Dear Reader,

EBSN Communities of Practice have been launched continuously since September with online discussions in different basic skills related topics. The topic of the online discussion in November is

On 9-10 November we are going to discuss purposes, models and good practice and would like to hear from anyone who has been involved in family learning related to basic skills or is interested in developing expertise in this area. 

If you would like to contribute to the discussion, or if you just want to learn from the experiences of colleagues in other European countries please join us to discuss purposes, models and good practice in family learning related to basic skills. We hope to engage participants from all countries involved in EPALE.

The discussion starts at 10.00 (CET) on Wednesday the 9th of November and will continue until 16.00 (CET) on Thursday the 10th. The moderator of the discussion is Christine Clement (CINOP, the Netherlands).

To join the discussion please subscribe to the Community of Practice. Click on 'Subscribe to group' below the EBSN forum - Basic Skills and Family Learning. If you have any question or need any assistance, please e-mail to secretariat@basicskills.eu.

Read and watch more on this here.

Below You can find some other interesting contents to read on EPALE:


Guide to anticipating and matching skills and jobs VOLUMES 1-3

This guide is a part of the ETF, ILO and Cedefop series of guides on skills anticipation and matching. All the guides follow a common structure, although they vary in level of detail, technical content and case studies. The ETF, Cedefop and the ILO worked closely together to develop the guides, usually with one agency/ organisation taking the lead and the others providing inputs, case studies, comments and reviews. All guides have undergone extensive validation and peer review; they were also discussed in detail in international expert seminars in which academic representatives, anticipation and matching experts, and potential end‑users from across the world provided comments and feedback on content and usability. Experts and staff of the three organisations also peer reviewed the guides before their publication.

Using labour market information - Guide to anticipating and matching skills and jobs VOLUME 1

Better understanding, and more efficient use, of LMI are among potential preventive measures to reduce the risks of skills mismatch. The aim of this publication is to provide guidance through labour market monitoring and analysis of supply and demand as follows: formulation of aims of the analysis, data audit, capacity building, performance of analysis, and dissemination and use of LMI in the context of better matching.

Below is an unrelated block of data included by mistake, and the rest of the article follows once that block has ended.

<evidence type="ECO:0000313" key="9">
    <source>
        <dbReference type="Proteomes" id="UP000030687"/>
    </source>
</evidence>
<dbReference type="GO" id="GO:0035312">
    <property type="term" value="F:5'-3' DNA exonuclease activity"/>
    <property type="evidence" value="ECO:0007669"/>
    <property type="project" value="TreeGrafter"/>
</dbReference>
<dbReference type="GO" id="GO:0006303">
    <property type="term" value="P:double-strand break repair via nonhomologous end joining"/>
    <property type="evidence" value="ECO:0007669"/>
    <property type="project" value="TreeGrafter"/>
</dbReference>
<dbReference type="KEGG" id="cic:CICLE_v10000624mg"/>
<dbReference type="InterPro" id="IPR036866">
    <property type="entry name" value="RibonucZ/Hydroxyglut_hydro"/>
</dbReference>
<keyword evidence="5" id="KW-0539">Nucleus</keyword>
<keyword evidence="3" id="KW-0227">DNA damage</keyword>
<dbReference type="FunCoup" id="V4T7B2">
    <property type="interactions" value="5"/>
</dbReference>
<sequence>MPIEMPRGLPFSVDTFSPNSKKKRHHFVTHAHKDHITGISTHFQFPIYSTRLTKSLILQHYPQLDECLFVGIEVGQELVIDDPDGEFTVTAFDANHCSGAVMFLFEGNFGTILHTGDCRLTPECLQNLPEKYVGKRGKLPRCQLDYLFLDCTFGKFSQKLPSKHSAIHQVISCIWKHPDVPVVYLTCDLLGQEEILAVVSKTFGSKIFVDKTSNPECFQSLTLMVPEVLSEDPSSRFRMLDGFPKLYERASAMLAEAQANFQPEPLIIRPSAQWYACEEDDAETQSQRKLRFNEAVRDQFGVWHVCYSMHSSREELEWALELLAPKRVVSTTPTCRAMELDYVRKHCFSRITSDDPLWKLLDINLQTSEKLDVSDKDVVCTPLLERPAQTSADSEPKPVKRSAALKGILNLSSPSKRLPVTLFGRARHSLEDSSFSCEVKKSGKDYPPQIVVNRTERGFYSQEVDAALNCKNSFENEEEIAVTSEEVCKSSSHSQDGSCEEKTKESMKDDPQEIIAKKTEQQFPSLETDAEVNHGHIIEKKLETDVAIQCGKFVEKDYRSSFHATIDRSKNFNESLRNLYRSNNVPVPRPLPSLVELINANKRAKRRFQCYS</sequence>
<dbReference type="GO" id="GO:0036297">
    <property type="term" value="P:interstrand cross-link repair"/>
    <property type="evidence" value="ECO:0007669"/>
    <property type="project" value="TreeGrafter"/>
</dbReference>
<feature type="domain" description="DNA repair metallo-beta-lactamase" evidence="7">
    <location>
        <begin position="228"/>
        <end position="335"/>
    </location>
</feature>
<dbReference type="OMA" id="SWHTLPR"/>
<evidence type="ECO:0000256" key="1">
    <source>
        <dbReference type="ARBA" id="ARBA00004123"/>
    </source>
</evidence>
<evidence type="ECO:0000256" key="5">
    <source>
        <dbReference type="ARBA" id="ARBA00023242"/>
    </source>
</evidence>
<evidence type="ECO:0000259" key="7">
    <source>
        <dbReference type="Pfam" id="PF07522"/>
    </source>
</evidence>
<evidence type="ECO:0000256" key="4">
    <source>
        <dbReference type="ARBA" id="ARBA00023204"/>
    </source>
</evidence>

This guide describes relevant methods, approaches and components for interpretation of LMI as well as the conditions and the operations of the labour market. It includes various measures, recent and projected trends, and restrictions and challenges to be considered in analysing LMI.

Developing skills foresights, scenarios and forecasts - Guide to anticipating and matching skills and jobs VOLUME 2

This volume covers the development of skills foresights, scenarios and skills forecasts, and aims to support setting up skills forecasting systems at national level by means of quantitative and/or qualitative approaches. The guide is built on a number of experiences and case studies in both developed and developing countries. It proposes a set of instruments devised to help guide new initiatives in this area. Adapted to specific objectives and country contexts, elements of the methods described can be combined.

Working at sectoral level - Guide to anticipating and matching skills and jobs VOLUME 3

The guide examines sectors as the key points where changes in skills demand occurs, the term sector being used to define specific areas of economic activity. A range of sectoral studies and approaches, using many different tools and methods, has been identified in the guide. Various methodological options, covering both quantitative and qualitative approaches, are reviewed. Many of the cases considered involve a combination of several such approaches. By providing the reader with concrete examples and case studies, this publication is a tool for employment policy- and decision-makers to understand whether a sectoral approach is appropriate, as well as for technical analysts and professionals who want to know how it should be implemented. It provides an overview of the role of sectoral bodies and what they do in anticipating changing skills needs. The country case studies show how skills are analysed at the sector level in different contexts and conditions.

Skillset and match – September 2016 issue 8

The latest issue of Skillset and match, Cedefop’s magazine promoting learning for work, is now available to read and download. In this issue, we look at the New skills agenda for Europe and how it can boost employability, competitiveness and growth.

There are also interviews with Greek Alternate Minister for Labour Rania Antonopoulou, European Commission’s Director of Skills Policy Detlef Eckert and Thessaloniki International Film Festival Director Élise Jalladeau.

Don’t miss a feature on how the Dutch are beating early school leaving.

The Member State contribution comes from Slovakia, which currently holds the rotating EU Presidency.

And, as usual, you can browse through the latest Cedefop publications and upcoming events.


Best wishes


Zoltán Várkonyi, Zsolt Vincze, Katalin Damjanovich, Zoltán Szabó